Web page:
Boringdon Hall
Subject: Boringdon Hall

NGR: SX 5390 5775

Although not mentioned as a manor in Domesday Book, Boringdon was in existence before 1087, as it was one of three holdings owned by Plympton Church given to the Bishop of Exeter by William I.  These lands were later owned by Plympton Priory.  The name is derived from the Old English words 'burh dun' meaning the fort on the hill, which seems to refer to the nearby Iron Age hillfort of the same name.
Plympton Priory was dissolved in the 1530s, and the Mayhew family seem to have bought Boringdon from the Crown shortly afterwards.  They are recorded as having been resident at Boringdon until the late C16 when Frances Mayhew married John Parker of North Molton.  The Parker family lived at Boringdon until 1712 when they acquired the nearby mansion of Saltram.  After this date, they largely lived at Saltram, Boringdon being first used as a dower house, later being let as a farmhouse.  After the 1940s, it fell into disrepair and was partly ruinous by the 1980s when it was re-roofed and became a hotel.


Truncated E plan C16 mansion with later agricultural court attached to north-east, sited at top of small, south-facing combe, north of Plympton. Mansion faces south-east across level area, possibly site of outer courtyard.  Large subrectangular hedged enclosures to north and west, latter with remains of multiple-terraced formal garden.  An associated deer park of 1699, possibly within part of a larger medieval park, lies just over the hilltop to the north-west.  It contains a large medieval fishpond and a 1780s triumphal arch.


1. C15 or early C16

Basic plan of house laid out, parts of Great Hall and parlour cross-wing survive from this time.  Possible detached chamber-block to north-west.

2. c.1550-1590

First modifications, including addition of hall oriel.

3. c.1590-1610

Projecting staircase wings & tower porch added, possible gatehouse adorned with lavish Renaissance sculpture, addition of extra storey to parlour cross-wing and carved granite crenellations, fireplaces, door and window frames to hall, porch & wings.  Rear link wing inserted between parlour block and possible Period 1 chamber-block.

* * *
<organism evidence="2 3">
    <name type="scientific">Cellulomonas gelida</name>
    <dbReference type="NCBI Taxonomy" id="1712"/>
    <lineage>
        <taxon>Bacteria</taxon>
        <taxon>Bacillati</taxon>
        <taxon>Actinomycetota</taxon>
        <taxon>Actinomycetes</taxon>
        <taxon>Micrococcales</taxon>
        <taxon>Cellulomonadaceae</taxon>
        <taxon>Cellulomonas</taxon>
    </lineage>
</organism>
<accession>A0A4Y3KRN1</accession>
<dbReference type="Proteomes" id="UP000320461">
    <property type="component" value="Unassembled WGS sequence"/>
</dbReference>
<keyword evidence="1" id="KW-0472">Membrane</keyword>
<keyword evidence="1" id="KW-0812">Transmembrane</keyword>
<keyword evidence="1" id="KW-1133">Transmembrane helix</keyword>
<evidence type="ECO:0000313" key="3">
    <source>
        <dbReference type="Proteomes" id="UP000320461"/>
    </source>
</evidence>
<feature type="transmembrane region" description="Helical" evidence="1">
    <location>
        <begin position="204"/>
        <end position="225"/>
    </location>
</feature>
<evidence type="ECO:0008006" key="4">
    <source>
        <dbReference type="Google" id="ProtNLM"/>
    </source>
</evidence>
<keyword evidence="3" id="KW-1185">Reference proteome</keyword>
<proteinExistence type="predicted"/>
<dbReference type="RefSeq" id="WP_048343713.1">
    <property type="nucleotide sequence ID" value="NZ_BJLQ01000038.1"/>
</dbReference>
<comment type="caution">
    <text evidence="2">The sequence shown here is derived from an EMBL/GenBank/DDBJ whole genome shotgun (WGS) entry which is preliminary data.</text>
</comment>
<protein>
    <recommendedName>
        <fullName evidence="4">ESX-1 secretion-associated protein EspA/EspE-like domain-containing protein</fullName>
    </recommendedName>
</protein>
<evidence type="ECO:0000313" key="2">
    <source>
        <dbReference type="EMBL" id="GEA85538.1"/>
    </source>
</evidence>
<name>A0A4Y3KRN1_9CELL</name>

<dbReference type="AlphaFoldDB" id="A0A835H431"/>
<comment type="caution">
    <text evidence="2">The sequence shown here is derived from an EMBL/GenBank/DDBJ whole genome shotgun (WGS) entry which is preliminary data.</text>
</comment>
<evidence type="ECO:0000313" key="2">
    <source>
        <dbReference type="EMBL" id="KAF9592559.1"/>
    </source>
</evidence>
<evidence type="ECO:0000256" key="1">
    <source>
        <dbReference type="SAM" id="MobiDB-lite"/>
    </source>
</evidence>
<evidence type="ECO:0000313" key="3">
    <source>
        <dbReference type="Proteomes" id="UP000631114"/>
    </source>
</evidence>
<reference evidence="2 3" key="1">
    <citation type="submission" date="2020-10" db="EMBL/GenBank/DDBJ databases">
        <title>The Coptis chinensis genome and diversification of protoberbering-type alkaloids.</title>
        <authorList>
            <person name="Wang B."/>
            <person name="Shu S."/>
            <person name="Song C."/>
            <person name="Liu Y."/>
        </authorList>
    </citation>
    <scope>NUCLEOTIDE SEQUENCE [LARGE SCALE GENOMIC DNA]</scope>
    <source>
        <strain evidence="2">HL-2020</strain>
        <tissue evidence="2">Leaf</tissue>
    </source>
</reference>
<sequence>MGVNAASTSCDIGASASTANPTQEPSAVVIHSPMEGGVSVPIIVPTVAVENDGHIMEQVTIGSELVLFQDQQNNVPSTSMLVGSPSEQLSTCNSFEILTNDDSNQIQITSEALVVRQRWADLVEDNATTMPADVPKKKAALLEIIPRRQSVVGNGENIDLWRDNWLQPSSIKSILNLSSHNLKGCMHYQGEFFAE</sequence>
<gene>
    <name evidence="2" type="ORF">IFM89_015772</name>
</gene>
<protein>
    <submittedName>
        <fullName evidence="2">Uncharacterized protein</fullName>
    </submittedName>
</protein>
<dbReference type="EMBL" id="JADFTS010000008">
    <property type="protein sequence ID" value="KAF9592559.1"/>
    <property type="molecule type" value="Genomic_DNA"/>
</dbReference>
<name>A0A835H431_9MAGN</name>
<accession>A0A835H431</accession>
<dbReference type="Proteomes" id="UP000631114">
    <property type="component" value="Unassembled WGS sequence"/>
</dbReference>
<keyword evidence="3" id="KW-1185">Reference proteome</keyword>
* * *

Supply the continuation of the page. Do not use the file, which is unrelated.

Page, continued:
4. Probably 1639

Great Hall remodelled with high moulded plaster ceiling & overmantel with enormous caryatids, upper floor possibly inserted into oriel.  Some of the carved granite door-frames may belong to this period.  By the completion of these alterations, the house appears to have had 22 hearths, recorded in the Hearth Tax return of 1674, paid by Edmund Parker Esq.

5. c.1680-1712

Stable yard laid out to north-east, with probable stable block on east side.
Two pairs of carved granite gate piers with ball finials and alcoves, added to drives associated with house.  A further pair may have replaced the Period 3 gatehouse.
Terraced gardens laid out to south-west of house, possibly with 8 terraces originally, overlooking small pond in valley below.  Deer park licenced to George Parker of Boringdon in 1699, probably included rabbit warren between park and house.

6. Before 1842

Partial demolition of north-east range of mansion & creation of farmyard to north.  May relate to abandonment of Boringdon as a mansion and change to farm use.  Much carved work including renaissance sculptures recycled in these buildings.  Dispersal of period 5 gate piers to front drive, Plymbridge Road and Fardel Farm, Cornwood (in C20).

7. Mid-late C19

Addition of several farm buildings to south and west sides of stable court.


Boringdon Hall is a remarkable mansion for Devon, where E plan houses are relatively uncommon.  The additions of the c.1590-1610 period are particularly unusual and lavish, probably relating to the mansion's acquisition by the Parker family between 1558 and 1603.

The fine Renaissance carvings in particular are noteworthy, such features being extremely rare in Devon, and the fireplace overmantel plasterwork is probably the largest in the county.  The terraced formal gardens and associated deer park may both be of 1699, making them an unusually accurately dated ensemble.

Robert Waterhouse, BA, AIFA; Archaeologist & Architectural Historian